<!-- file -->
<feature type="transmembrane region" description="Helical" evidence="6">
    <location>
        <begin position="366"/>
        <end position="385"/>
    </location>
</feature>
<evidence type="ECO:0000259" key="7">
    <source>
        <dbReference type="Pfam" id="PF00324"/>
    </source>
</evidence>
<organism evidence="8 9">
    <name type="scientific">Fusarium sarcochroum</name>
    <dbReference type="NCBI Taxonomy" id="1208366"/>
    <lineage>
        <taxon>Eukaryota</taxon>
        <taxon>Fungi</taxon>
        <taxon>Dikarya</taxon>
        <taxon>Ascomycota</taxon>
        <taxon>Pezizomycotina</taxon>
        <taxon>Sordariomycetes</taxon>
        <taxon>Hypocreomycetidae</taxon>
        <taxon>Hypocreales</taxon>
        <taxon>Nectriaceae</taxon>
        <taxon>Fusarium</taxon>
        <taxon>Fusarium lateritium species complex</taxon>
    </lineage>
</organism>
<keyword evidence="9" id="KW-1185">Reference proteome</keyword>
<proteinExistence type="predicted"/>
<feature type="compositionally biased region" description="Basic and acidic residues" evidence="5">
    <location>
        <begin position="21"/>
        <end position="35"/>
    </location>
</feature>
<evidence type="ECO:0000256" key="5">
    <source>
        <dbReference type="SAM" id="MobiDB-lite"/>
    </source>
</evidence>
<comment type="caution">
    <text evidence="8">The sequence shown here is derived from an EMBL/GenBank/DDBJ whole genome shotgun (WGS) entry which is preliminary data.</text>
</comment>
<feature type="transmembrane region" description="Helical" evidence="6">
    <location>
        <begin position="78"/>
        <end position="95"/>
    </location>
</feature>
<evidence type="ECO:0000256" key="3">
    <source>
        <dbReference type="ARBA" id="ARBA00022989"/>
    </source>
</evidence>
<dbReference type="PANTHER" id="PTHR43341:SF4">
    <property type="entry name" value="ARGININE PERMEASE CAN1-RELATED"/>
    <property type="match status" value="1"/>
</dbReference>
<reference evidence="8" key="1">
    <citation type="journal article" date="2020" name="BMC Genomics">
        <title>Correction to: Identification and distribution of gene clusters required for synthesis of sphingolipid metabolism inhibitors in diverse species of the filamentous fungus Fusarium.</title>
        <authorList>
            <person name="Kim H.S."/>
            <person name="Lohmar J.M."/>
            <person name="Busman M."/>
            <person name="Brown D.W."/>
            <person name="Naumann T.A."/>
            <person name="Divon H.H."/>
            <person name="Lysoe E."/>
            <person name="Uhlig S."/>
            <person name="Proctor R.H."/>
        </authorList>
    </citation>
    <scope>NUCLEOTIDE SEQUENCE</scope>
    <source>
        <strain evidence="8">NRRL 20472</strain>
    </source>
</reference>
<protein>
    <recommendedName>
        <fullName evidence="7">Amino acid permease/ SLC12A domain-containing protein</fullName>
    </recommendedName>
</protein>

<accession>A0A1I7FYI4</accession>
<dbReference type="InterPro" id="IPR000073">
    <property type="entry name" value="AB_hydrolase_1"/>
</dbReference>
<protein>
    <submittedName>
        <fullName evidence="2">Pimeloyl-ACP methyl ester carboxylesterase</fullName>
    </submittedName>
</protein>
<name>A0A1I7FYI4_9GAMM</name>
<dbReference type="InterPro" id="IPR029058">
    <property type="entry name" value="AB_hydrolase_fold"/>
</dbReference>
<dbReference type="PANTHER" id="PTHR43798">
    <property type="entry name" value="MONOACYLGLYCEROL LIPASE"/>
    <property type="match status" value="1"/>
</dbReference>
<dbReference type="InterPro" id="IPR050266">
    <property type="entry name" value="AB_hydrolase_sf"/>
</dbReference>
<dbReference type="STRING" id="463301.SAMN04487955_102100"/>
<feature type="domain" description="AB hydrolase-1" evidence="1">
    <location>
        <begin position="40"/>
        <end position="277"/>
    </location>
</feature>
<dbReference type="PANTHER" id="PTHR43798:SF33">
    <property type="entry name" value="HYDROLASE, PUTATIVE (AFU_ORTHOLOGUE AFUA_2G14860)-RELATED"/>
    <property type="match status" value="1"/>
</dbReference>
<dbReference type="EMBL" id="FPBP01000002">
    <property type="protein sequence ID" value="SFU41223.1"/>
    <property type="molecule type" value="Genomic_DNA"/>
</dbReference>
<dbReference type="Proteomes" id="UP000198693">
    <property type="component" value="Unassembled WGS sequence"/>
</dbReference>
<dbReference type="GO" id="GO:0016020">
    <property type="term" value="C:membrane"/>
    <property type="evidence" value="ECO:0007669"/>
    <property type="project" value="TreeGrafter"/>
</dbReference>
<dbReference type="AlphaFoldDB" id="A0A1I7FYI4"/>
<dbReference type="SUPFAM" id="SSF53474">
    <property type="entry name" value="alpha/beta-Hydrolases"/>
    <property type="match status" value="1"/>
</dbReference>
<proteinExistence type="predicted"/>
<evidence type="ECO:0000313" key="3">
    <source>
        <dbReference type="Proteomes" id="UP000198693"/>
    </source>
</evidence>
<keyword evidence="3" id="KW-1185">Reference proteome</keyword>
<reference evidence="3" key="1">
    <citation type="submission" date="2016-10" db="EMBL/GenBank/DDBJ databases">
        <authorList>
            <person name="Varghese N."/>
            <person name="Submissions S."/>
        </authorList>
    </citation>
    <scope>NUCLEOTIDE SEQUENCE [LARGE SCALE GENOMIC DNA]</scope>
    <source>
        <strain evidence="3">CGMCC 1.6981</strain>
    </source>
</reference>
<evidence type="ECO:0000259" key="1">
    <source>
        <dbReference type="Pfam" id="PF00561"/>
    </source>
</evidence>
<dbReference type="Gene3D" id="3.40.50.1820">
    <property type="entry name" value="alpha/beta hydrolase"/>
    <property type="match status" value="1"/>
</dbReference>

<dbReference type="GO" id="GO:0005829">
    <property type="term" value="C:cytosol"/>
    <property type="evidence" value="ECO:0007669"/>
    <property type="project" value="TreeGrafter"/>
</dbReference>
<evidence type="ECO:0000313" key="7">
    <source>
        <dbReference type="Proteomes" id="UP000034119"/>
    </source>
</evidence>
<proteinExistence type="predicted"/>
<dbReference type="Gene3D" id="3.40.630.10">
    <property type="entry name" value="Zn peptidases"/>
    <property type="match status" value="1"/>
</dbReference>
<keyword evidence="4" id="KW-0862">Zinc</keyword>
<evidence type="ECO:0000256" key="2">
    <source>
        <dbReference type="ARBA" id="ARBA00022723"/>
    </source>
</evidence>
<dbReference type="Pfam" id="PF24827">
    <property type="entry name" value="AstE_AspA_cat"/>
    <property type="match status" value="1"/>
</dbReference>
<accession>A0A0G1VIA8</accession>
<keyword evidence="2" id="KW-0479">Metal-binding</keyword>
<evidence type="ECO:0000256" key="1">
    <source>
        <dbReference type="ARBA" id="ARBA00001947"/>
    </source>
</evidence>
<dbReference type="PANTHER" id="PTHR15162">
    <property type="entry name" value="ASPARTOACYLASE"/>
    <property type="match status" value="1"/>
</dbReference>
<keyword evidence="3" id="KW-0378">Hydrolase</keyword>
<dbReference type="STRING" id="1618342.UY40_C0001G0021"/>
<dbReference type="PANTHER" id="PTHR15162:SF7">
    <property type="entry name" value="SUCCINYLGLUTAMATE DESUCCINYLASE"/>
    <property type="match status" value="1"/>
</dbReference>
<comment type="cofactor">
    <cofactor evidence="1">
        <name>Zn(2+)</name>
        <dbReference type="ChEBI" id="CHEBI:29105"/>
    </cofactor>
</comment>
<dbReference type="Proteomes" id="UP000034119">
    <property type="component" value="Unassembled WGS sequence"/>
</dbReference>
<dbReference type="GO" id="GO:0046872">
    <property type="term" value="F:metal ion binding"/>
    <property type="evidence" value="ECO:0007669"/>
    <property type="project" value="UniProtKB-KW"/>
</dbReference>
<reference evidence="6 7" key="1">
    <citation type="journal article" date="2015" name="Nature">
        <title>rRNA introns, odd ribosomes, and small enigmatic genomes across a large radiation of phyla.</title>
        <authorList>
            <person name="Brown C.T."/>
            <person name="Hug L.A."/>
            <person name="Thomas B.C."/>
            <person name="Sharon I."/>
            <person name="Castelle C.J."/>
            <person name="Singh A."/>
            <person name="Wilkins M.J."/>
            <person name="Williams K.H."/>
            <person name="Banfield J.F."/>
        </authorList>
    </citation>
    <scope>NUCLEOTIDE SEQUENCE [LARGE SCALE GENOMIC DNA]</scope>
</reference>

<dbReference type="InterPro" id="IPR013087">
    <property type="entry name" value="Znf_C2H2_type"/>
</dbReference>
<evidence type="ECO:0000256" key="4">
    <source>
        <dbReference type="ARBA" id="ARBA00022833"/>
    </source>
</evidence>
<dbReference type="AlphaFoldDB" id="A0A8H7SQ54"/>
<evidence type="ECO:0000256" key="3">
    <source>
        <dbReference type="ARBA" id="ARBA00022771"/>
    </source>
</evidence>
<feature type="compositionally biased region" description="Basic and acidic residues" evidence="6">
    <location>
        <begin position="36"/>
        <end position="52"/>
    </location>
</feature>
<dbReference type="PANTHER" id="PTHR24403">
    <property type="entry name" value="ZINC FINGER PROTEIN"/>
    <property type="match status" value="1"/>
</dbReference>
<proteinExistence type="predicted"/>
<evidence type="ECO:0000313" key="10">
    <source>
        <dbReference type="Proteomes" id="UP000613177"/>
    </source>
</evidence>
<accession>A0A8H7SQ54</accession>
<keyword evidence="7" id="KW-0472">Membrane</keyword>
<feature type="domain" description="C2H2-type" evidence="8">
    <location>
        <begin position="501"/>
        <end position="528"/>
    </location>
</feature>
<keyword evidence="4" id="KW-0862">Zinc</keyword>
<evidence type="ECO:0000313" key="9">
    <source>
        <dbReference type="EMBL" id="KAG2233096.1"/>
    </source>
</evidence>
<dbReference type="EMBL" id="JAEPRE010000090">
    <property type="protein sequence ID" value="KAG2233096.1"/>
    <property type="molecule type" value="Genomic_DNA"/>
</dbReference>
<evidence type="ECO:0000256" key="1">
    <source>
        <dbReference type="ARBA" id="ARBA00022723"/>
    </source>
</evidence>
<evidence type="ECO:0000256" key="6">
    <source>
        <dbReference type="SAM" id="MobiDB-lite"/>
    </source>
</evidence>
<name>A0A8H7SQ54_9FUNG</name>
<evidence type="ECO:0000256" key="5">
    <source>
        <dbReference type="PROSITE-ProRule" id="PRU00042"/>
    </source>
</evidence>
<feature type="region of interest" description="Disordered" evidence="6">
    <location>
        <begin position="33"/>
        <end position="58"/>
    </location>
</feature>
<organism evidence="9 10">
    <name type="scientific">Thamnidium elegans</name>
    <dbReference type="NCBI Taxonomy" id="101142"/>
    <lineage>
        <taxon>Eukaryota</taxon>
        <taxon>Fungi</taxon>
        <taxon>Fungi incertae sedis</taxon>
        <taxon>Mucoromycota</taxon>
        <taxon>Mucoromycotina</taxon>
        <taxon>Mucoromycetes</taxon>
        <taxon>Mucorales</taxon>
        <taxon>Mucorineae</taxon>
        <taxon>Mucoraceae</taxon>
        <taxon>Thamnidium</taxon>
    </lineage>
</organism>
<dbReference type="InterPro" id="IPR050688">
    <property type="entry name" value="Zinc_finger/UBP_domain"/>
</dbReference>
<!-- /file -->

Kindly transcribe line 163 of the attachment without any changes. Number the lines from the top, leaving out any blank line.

    <property type="evidence" value="ECO:0007669"/>